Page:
Philip Whalen’s Prolegomena

PWcoverPhilip Whalen, Prolegomena & Other Prose Takes, illustrated with black and white photos by Tinker Greene. (64 pages, $15.)

N.B. This title is only available through this website. You can pay via paypal (snaporaz[at-sign]ymail[dot]com; shipping is free) or write for further information to editor[at-sign]poltroonpress[dot]com

In this collection of prose poems, written between 1958 and 1963, we observe Philip Whalen writing down his “secrets of the inner mind.” The nine pieces that comprise “Prolegomena to a study of the Universe” were sent to Dave Haselwood of Auerhahn Press. Haselwood and artist Robert LaVigne hitch-hiked up to Portland, where Whalen was working as a court bailiff to meet him and secure the manuscript which became his first published book of poetry Memoirs of an Interglacial Age. The prose works languished in the press’ archives though Whalen used other versions of them as raw material when composing his novel The Diamond Noodle. Other Whalen “prose takes” ended up at Columbia University, among 3207 pages of manuscript there, though the poet wished he had destroyed more of his early work. In 1977 Poltroon Press printed Prolegomena, and the following year we used a long prose take as a broadside project to be printed by our students at U.C. Berkeley’s Bancroft Library. This long piece from April 1959 is a wonderful stream-of-consciousness written in San Francisco with cameo appearances by Mike (McClure), a happily drunken MUNI passenger, Robert Duncan, Bill Brown, Lamantia, “Clio,” who, I think, was a girlfriend passed along from Gary Snyder, not to mention T.S. Eliot and Catullus. When Philip died in 2002 I looked through my files and found I had more of these little prose pieces and quickly put together a booklet called Prose [Out] Takes which I gave away at the memorial.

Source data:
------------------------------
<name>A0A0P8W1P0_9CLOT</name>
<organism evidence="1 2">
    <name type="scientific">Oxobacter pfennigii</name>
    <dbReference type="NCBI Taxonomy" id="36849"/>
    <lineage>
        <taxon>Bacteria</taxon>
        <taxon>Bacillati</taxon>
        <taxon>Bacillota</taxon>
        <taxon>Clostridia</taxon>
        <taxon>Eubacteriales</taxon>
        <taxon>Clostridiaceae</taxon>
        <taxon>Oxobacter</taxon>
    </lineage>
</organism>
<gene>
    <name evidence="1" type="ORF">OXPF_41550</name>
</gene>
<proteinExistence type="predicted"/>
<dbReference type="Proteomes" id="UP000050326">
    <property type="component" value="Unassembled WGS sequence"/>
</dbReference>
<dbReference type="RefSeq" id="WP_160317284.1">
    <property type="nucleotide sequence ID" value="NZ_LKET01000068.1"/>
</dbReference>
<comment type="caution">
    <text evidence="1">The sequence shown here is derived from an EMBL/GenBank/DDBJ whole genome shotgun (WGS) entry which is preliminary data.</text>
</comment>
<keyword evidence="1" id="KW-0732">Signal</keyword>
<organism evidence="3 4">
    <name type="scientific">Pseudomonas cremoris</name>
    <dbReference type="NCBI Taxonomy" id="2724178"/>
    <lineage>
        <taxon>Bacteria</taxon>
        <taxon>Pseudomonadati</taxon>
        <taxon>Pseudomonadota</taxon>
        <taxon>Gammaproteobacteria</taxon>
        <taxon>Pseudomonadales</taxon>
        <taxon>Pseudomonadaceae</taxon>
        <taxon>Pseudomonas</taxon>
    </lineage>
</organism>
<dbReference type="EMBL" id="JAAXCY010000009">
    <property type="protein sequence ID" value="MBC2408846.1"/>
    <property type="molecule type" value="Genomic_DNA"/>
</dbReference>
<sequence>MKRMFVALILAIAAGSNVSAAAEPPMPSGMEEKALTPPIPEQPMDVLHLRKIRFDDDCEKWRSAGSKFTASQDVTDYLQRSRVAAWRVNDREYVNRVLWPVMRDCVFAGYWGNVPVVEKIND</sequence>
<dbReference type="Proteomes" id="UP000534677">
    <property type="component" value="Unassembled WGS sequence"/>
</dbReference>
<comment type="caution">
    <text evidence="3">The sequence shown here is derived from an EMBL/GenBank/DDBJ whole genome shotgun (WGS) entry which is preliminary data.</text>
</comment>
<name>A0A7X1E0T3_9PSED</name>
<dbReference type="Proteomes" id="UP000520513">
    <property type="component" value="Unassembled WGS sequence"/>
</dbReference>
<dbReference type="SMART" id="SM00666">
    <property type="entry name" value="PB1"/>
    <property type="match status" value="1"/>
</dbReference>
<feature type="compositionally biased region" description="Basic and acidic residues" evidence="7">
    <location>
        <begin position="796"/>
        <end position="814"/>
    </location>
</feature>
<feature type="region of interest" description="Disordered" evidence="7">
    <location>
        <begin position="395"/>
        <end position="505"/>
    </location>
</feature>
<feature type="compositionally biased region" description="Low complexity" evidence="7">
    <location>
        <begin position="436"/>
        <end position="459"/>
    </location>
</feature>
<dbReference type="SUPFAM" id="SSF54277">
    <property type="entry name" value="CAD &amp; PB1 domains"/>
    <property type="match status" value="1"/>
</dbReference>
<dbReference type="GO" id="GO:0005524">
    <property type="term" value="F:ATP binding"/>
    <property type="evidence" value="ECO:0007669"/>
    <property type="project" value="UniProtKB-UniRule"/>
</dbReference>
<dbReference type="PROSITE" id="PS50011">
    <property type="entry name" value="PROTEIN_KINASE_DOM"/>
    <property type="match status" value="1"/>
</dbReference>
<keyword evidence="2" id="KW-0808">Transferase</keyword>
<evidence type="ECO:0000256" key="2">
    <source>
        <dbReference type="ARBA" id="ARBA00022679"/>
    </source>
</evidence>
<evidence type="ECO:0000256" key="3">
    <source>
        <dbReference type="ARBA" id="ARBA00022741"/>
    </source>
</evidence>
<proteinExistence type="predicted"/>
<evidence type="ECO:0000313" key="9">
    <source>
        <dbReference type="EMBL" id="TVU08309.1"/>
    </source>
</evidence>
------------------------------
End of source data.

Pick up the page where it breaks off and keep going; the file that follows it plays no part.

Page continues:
I wanted to reunite these pieces and also to illustrate them and hit on the idea of Tinker Greene’s photos as the perfect accompaniment. Philip told me, when I was working on The Diamond Noodle, that he preferred that there be no obvious correspondence between text and illustration and the reader should be left to make their own connections. Although Tinker is primarily known as a poet, he also has a substantial body of excellent work as a photographer and this seemed the perfect showcase for his atmospheric grainy black and white images made with a plastic Diana camera. I have included the original introduction, written by Kevin Power, for the 1976 edition of Prolegomena, as well as an afterword by me outlining the history of the project.

NB: We still have copies of Philip’s novel The Diamond Noodle and the broadside, “Driving immediately past something green” available. See the Fiction page.

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